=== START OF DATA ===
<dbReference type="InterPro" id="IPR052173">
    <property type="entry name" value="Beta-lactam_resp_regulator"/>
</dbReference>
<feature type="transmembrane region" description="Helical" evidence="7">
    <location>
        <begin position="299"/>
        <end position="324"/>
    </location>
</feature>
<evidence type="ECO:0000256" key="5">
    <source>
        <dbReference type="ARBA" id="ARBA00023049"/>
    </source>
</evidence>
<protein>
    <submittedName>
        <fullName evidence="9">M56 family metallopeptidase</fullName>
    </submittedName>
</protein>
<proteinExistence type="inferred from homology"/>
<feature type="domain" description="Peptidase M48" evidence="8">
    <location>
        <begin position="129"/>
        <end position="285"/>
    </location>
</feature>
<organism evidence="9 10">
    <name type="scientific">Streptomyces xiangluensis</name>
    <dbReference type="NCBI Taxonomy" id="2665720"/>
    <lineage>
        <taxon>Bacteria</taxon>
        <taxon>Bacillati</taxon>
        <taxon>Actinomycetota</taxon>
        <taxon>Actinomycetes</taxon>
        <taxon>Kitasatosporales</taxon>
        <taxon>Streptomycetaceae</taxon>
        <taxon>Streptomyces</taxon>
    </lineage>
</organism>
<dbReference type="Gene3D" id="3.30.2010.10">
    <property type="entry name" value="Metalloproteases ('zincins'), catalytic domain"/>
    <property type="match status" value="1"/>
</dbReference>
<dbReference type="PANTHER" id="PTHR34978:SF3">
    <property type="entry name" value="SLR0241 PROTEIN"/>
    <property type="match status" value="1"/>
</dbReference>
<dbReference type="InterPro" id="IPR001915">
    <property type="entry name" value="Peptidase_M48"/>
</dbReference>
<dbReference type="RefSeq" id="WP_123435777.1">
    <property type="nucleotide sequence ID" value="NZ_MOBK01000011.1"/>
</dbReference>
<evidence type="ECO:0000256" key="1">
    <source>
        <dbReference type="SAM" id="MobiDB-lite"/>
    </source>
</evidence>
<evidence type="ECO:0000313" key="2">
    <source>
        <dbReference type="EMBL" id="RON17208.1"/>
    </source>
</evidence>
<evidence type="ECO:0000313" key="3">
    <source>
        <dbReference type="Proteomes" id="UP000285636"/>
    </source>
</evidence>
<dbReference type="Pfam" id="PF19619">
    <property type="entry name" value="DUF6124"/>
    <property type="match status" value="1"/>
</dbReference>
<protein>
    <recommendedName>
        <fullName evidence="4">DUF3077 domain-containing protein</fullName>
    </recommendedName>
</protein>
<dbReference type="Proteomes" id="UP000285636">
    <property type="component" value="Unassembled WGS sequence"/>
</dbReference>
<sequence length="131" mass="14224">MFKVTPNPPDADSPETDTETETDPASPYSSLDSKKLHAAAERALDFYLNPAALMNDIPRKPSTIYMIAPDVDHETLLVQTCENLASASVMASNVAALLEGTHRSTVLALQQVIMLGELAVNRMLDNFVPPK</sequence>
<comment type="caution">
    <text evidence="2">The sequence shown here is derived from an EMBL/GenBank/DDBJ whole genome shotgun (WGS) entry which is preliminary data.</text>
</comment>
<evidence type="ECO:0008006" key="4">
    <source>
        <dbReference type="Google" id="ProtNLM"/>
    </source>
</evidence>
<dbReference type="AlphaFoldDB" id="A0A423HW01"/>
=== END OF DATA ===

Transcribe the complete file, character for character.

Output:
<dbReference type="InterPro" id="IPR052173">
    <property type="entry name" value="Beta-lactam_resp_regulator"/>
</dbReference>
<feature type="transmembrane region" description="Helical" evidence="7">
    <location>
        <begin position="299"/>
        <end position="324"/>
    </location>
</feature>
<evidence type="ECO:0000256" key="5">
    <source>
        <dbReference type="ARBA" id="ARBA00023049"/>
    </source>
</evidence>
<protein>
    <submittedName>
        <fullName evidence="9">M56 family metallopeptidase</fullName>
    </submittedName>
</protein>
<proteinExistence type="inferred from homology"/>
<feature type="domain" description="Peptidase M48" evidence="8">
    <location>
        <begin position="129"/>
        <end position="285"/>
    </location>
</feature>
<organism evidence="9 10">
    <name type="scientific">Streptomyces xiangluensis</name>
    <dbReference type="NCBI Taxonomy" id="2665720"/>
    <lineage>
        <taxon>Bacteria</taxon>
        <taxon>Bacillati</taxon>
        <taxon>Actinomycetota</taxon>
        <taxon>Actinomycetes</taxon>
        <taxon>Kitasatosporales</taxon>
        <taxon>Streptomycetaceae</taxon>
        <taxon>Streptomyces</taxon>
    </lineage>
</organism>
<dbReference type="Gene3D" id="3.30.2010.10">
    <property type="entry name" value="Metalloproteases ('zincins'), catalytic domain"/>
    <property type="match status" value="1"/>
</dbReference>
<dbReference type="PANTHER" id="PTHR34978:SF3">
    <property type="entry name" value="SLR0241 PROTEIN"/>
    <property type="match status" value="1"/>
</dbReference>
<dbReference type="InterPro" id="IPR001915">
    <property type="entry name" value="Peptidase_M48"/>
</dbReference>
<dbReference type="RefSeq" id="WP_123435777.1">
    <property type="nucleotide sequence ID" value="NZ_MOBK01000011.1"/>
</dbReference>
<evidence type="ECO:0000256" key="1">
    <source>
        <dbReference type="SAM" id="MobiDB-lite"/>
    </source>
</evidence>
<evidence type="ECO:0000313" key="2">
    <source>
        <dbReference type="EMBL" id="RON17208.1"/>
    </source>
</evidence>
<evidence type="ECO:0000313" key="3">
    <source>
        <dbReference type="Proteomes" id="UP000285636"/>
    </source>
</evidence>
<dbReference type="Pfam" id="PF19619">
    <property type="entry name" value="DUF6124"/>
    <property type="match status" value="1"/>
</dbReference>
<protein>
    <recommendedName>
        <fullName evidence="4">DUF3077 domain-containing protein</fullName>
    </recommendedName>
</protein>
<dbReference type="Proteomes" id="UP000285636">
    <property type="component" value="Unassembled WGS sequence"/>
</dbReference>
<sequence length="131" mass="14224">MFKVTPNPPDADSPETDTETETDPASPYSSLDSKKLHAAAERALDFYLNPAALMNDIPRKPSTIYMIAPDVDHETLLVQTCENLASASVMASNVAALLEGTHRSTVLALQQVIMLGELAVNRMLDNFVPPK</sequence>
<comment type="caution">
    <text evidence="2">The sequence shown here is derived from an EMBL/GenBank/DDBJ whole genome shotgun (WGS) entry which is preliminary data.</text>
</comment>
<evidence type="ECO:0008006" key="4">
    <source>
        <dbReference type="Google" id="ProtNLM"/>
    </source>
</evidence>
<dbReference type="AlphaFoldDB" id="A0A423HW01"/>